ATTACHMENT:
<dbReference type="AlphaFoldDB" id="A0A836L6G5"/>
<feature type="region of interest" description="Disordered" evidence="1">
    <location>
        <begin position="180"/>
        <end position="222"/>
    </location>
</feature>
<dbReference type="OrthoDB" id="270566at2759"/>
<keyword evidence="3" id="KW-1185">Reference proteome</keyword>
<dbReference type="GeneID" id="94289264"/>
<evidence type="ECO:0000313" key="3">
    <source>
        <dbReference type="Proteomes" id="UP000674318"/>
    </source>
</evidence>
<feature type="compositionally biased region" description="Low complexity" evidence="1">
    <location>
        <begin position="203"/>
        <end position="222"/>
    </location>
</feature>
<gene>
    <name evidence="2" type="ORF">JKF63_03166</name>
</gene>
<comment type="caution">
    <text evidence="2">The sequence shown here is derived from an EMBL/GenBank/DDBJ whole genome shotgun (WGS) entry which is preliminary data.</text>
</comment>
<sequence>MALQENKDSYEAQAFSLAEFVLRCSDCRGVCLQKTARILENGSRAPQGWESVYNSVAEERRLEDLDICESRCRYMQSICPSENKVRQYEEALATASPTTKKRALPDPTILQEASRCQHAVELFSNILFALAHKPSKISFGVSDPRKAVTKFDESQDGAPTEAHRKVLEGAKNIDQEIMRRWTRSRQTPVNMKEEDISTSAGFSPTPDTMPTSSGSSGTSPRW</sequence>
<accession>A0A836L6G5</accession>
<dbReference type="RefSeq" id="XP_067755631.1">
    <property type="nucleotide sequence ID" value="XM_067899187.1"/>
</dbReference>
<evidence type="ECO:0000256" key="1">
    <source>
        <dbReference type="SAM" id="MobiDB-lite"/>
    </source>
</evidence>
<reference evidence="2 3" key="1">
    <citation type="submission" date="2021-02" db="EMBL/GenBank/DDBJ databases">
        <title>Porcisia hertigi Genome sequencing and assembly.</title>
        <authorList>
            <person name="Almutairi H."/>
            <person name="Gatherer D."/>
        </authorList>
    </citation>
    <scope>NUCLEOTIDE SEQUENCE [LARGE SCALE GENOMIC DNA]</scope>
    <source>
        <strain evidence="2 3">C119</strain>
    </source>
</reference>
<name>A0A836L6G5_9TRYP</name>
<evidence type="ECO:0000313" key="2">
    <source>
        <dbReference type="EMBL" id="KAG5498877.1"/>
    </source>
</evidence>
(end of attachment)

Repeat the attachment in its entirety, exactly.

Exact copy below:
<dbReference type="AlphaFoldDB" id="A0A836L6G5"/>
<feature type="region of interest" description="Disordered" evidence="1">
    <location>
        <begin position="180"/>
        <end position="222"/>
    </location>
</feature>
<dbReference type="OrthoDB" id="270566at2759"/>
<keyword evidence="3" id="KW-1185">Reference proteome</keyword>
<dbReference type="GeneID" id="94289264"/>
<evidence type="ECO:0000313" key="3">
    <source>
        <dbReference type="Proteomes" id="UP000674318"/>
    </source>
</evidence>
<feature type="compositionally biased region" description="Low complexity" evidence="1">
    <location>
        <begin position="203"/>
        <end position="222"/>
    </location>
</feature>
<gene>
    <name evidence="2" type="ORF">JKF63_03166</name>
</gene>
<comment type="caution">
    <text evidence="2">The sequence shown here is derived from an EMBL/GenBank/DDBJ whole genome shotgun (WGS) entry which is preliminary data.</text>
</comment>
<sequence>MALQENKDSYEAQAFSLAEFVLRCSDCRGVCLQKTARILENGSRAPQGWESVYNSVAEERRLEDLDICESRCRYMQSICPSENKVRQYEEALATASPTTKKRALPDPTILQEASRCQHAVELFSNILFALAHKPSKISFGVSDPRKAVTKFDESQDGAPTEAHRKVLEGAKNIDQEIMRRWTRSRQTPVNMKEEDISTSAGFSPTPDTMPTSSGSSGTSPRW</sequence>
<accession>A0A836L6G5</accession>
<dbReference type="RefSeq" id="XP_067755631.1">
    <property type="nucleotide sequence ID" value="XM_067899187.1"/>
</dbReference>
<evidence type="ECO:0000256" key="1">
    <source>
        <dbReference type="SAM" id="MobiDB-lite"/>
    </source>
</evidence>
<reference evidence="2 3" key="1">
    <citation type="submission" date="2021-02" db="EMBL/GenBank/DDBJ databases">
        <title>Porcisia hertigi Genome sequencing and assembly.</title>
        <authorList>
            <person name="Almutairi H."/>
            <person name="Gatherer D."/>
        </authorList>
    </citation>
    <scope>NUCLEOTIDE SEQUENCE [LARGE SCALE GENOMIC DNA]</scope>
    <source>
        <strain evidence="2 3">C119</strain>
    </source>
</reference>
<name>A0A836L6G5_9TRYP</name>
<evidence type="ECO:0000313" key="2">
    <source>
        <dbReference type="EMBL" id="KAG5498877.1"/>
    </source>
</evidence>